We have celebrated the 15th anniversary of the GameCube and the 10th anniversary of the Wii in the last few months. As the Wii's successor, and the brand lineage, has been discontinued in the run-up to the release of the Switch, it is a time for reflection. But, this doesn't mean an end for the GameCube and Wii; if anything, it's a new beginning.
This is when emulation and preservation becomes even more important. How many titles in previous generations would have been lost or forgotten if not for emulation? How many of your favorite games were first experienced in an emulator? With Nintendo's NES Classic and Virtual Console lines, it's very likely that the next generation of gamers are going to be more aware of emulation than ever. Favorite games and experiences are not only going to be passed from friend to friend, but across generations. And we here are going to do our best to make sure that not only are those popular games awaiting, but the entire library of highs and lows, knowns and unknowns.
On the note of software that most people probably haven't experienced, we decided to take a look at one of Nintendo's more interesting pack-in titles, The Legend of Zelda: Collector's Edition. Featuring emulation software for both the NES and N64 Zelda games (With A Link to the Past omitted only because they were trying to sell the Game Boy Player,) and a demo of Wind Waker, it's one of the more sought after GameCube games.
With all of that out of the way, we hope you enjoy this month's notable changes!
This one is fairly important to those who want to use GameCube Microphone emulation alongside Native GameCube Controller Support. It's also important to anyone who likes logical things that make sense. Dolphin doesn't handle exceptions very well; and the GameCube Microphone has one pretty big exception to it. It's a memory card device... with a button on it. Because it has a button on it, so, Dolphin has to let you configure how to hit that button. Clearly the logical place to put the configuration is... the GameCube Controller Configuration Page!!!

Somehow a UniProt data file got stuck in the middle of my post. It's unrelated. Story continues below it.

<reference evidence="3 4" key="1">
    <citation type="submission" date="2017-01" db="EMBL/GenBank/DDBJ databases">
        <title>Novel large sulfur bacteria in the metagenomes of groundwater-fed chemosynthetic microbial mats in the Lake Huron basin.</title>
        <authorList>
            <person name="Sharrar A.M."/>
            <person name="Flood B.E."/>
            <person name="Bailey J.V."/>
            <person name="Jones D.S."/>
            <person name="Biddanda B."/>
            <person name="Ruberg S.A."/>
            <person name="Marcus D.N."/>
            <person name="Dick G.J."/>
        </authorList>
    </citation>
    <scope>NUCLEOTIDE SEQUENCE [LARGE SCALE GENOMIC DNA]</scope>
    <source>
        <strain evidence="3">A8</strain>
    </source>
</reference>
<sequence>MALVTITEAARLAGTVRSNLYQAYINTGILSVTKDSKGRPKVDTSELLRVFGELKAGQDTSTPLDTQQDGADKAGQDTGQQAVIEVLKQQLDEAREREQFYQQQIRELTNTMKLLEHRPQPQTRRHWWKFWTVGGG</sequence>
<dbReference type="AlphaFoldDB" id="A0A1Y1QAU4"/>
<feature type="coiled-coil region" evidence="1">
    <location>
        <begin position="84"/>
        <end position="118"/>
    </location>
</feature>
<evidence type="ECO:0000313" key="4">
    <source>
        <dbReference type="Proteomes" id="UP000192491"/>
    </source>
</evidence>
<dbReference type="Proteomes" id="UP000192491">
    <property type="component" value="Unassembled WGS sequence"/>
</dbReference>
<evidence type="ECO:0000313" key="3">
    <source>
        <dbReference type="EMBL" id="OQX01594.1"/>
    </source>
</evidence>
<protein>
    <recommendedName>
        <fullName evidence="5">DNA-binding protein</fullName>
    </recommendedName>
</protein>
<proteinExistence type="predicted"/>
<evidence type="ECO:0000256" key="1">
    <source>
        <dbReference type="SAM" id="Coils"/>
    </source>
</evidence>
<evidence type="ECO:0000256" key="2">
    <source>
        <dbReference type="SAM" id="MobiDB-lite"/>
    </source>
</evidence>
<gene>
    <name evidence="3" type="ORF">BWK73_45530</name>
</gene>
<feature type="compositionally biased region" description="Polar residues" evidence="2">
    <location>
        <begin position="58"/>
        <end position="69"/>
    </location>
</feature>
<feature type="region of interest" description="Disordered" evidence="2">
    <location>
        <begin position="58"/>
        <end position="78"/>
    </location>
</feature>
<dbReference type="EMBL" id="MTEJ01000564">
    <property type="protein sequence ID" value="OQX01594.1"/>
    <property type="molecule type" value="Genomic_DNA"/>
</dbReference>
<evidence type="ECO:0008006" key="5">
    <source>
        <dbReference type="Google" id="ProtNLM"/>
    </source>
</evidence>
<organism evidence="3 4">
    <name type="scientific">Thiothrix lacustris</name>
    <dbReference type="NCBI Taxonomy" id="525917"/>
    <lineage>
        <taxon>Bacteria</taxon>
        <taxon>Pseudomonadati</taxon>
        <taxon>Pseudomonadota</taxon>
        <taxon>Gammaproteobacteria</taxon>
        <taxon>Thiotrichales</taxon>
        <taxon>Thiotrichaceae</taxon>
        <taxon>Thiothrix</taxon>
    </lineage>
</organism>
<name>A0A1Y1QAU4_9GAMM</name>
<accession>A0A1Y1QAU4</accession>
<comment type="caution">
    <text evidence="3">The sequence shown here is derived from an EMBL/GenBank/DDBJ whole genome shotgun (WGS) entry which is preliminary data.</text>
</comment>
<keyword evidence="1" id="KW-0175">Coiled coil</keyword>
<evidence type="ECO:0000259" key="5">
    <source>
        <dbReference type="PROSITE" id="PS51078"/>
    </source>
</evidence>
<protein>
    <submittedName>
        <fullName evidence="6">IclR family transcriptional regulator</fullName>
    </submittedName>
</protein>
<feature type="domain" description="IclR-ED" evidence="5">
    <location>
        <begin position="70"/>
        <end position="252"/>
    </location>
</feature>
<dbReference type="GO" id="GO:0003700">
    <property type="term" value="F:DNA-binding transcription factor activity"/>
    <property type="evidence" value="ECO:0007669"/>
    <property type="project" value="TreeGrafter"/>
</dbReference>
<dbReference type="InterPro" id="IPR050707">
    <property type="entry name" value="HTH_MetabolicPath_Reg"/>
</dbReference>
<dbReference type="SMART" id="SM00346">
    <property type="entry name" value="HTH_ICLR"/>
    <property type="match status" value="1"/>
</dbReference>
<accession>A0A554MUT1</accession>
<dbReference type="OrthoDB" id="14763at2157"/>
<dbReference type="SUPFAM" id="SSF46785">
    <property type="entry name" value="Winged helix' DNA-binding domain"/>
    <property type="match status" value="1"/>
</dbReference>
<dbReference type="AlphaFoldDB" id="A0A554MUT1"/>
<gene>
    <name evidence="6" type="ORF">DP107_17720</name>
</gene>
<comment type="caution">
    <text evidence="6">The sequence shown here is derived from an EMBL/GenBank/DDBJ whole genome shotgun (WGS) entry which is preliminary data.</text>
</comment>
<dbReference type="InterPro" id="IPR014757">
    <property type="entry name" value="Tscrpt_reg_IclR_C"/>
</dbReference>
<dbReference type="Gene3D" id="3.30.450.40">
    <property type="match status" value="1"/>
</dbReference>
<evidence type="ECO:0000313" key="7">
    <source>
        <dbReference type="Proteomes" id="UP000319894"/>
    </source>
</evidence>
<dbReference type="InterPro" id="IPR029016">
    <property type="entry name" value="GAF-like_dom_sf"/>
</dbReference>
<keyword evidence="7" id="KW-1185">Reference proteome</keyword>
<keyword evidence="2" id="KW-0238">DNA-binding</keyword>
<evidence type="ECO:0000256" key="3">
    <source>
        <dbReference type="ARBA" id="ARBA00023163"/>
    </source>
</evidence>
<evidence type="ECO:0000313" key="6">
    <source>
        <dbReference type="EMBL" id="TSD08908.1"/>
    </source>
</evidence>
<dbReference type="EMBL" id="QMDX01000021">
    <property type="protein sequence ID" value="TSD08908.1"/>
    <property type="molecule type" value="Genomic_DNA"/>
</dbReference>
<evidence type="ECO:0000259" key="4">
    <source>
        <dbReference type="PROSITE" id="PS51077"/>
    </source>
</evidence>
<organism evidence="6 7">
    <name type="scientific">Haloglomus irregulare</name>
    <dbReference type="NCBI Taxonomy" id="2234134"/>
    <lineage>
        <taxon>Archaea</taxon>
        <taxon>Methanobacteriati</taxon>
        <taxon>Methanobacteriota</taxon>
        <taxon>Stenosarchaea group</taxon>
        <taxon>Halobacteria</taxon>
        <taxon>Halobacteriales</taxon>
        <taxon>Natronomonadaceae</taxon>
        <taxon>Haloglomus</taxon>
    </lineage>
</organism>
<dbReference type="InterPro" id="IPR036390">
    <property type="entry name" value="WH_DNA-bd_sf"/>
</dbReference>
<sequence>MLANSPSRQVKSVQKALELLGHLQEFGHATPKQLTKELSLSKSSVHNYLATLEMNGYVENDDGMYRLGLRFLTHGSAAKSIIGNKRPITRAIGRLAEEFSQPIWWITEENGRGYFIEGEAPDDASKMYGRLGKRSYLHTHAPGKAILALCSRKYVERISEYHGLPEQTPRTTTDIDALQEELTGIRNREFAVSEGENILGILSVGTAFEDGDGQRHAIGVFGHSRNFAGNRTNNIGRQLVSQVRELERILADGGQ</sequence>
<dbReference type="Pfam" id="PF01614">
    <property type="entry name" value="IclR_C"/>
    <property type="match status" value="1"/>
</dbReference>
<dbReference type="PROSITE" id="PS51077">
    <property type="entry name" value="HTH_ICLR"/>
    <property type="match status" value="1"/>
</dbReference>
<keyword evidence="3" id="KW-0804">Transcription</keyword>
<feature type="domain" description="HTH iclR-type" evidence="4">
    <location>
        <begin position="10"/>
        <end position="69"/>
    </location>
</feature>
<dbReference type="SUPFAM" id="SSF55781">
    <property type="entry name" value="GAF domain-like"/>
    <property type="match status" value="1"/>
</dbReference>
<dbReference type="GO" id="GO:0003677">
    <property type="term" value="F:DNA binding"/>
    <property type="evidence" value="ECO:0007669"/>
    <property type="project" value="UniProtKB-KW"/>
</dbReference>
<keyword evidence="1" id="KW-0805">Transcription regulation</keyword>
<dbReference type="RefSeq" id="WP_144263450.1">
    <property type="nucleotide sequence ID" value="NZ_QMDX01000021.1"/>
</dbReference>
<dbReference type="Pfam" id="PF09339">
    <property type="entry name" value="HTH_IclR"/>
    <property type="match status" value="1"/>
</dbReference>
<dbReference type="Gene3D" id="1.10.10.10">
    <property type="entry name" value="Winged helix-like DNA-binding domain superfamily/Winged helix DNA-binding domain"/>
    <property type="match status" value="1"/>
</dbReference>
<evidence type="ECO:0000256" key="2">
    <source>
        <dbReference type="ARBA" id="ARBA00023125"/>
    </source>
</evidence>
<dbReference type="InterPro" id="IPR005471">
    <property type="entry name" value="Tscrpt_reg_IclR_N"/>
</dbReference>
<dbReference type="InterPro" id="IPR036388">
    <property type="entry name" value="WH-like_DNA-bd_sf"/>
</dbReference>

If that wasn't enough, there is even more insanity to be found. The Microphone could be plugged into Slot A or Slot B, with some games requiring it to be in Slot B. Mario Party 6 and 7 are probably the most commonly played of the Microphone games and use Slot B. A common complaint from users is the Microphone doesn't work... because they were configuring the microphone button on Player 1's configuration page. If you wanted to use the Microphone in Slot B, you'd have to configure Controller 2's microphone button. Even if that controller isn't plugged in.
While this may seem bad already, it still gets even worse than that. These menus are disabled when using Native GameCube Controller support, meaning you'd have to switch to a standard controller, configure the button, and then switch back to Native GameCube Controller. And that's assuming you already knew where the microphone configuration button was hiding.
After years of deliberation, the team finally determined that there is in fact a better way to do this. The button is now configurable where you select the Microphone.
Sometimes, typos are the hardest bugs to find. You have this (theoretically) correct implementation that seems to do everything right, yet, the results are slightly off. So slightly off, that in most games the difference is extremely small. No one has reported that the fake-HDR glow is slightly too bright in Metroid Prime 3: Corruption. And why would they? The difference is so tiny that it's impossible to tell.
Thankfully, we do have FifoCi for catching small differences, which is incredibly useful when trying to make things more and more accurate.
For someone to even look into a bug, sometimes the trick is figuring out something is wrong. Would-be blog-writers actually reported a noticeable manifestation of this issue five years ago as one of their earlier contributions to the project. Fortune Street had a white mask in the middle of the screen that is fairly difficult to see. At the right moments, it could jump out though.
The reason why the bug is so much more noticeable than any of the other related issues is simple: there are ~20 invisible (or at least, should have been invisible,) objects stacked up in the middle of the screen! By having ~20 off-by-one errors stacked up on top of one another, a nearly invisible bug became visible! But why are they visible?